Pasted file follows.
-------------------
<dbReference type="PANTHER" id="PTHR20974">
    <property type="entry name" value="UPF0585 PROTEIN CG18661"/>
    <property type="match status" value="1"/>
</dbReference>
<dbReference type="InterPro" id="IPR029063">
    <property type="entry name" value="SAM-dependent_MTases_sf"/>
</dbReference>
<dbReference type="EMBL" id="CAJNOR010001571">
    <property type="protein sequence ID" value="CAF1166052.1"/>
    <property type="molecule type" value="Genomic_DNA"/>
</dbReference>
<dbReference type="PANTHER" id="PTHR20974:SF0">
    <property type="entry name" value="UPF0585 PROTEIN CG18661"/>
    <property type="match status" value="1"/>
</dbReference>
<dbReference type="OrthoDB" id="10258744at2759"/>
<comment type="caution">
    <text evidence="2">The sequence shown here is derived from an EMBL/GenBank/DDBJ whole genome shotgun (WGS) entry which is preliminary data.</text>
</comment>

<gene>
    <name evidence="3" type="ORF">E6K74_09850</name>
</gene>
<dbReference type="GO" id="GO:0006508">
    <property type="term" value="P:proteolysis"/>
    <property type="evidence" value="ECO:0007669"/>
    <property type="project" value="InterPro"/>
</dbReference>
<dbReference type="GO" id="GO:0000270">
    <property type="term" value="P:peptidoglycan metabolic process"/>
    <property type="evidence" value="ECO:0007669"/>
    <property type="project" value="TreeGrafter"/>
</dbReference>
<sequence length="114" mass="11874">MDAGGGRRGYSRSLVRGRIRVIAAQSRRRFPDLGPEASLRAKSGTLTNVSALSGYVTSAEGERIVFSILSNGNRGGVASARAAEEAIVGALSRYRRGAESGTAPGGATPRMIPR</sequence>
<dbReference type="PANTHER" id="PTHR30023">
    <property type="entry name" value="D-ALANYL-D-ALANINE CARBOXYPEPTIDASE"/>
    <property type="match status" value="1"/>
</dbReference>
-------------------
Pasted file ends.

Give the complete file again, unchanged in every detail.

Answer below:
<dbReference type="PANTHER" id="PTHR20974">
    <property type="entry name" value="UPF0585 PROTEIN CG18661"/>
    <property type="match status" value="1"/>
</dbReference>
<dbReference type="InterPro" id="IPR029063">
    <property type="entry name" value="SAM-dependent_MTases_sf"/>
</dbReference>
<dbReference type="EMBL" id="CAJNOR010001571">
    <property type="protein sequence ID" value="CAF1166052.1"/>
    <property type="molecule type" value="Genomic_DNA"/>
</dbReference>
<dbReference type="PANTHER" id="PTHR20974:SF0">
    <property type="entry name" value="UPF0585 PROTEIN CG18661"/>
    <property type="match status" value="1"/>
</dbReference>
<dbReference type="OrthoDB" id="10258744at2759"/>
<comment type="caution">
    <text evidence="2">The sequence shown here is derived from an EMBL/GenBank/DDBJ whole genome shotgun (WGS) entry which is preliminary data.</text>
</comment>

<gene>
    <name evidence="3" type="ORF">E6K74_09850</name>
</gene>
<dbReference type="GO" id="GO:0006508">
    <property type="term" value="P:proteolysis"/>
    <property type="evidence" value="ECO:0007669"/>
    <property type="project" value="InterPro"/>
</dbReference>
<dbReference type="GO" id="GO:0000270">
    <property type="term" value="P:peptidoglycan metabolic process"/>
    <property type="evidence" value="ECO:0007669"/>
    <property type="project" value="TreeGrafter"/>
</dbReference>
<sequence length="114" mass="11874">MDAGGGRRGYSRSLVRGRIRVIAAQSRRRFPDLGPEASLRAKSGTLTNVSALSGYVTSAEGERIVFSILSNGNRGGVASARAAEEAIVGALSRYRRGAESGTAPGGATPRMIPR</sequence>
<dbReference type="PANTHER" id="PTHR30023">
    <property type="entry name" value="D-ALANYL-D-ALANINE CARBOXYPEPTIDASE"/>
    <property type="match status" value="1"/>
</dbReference>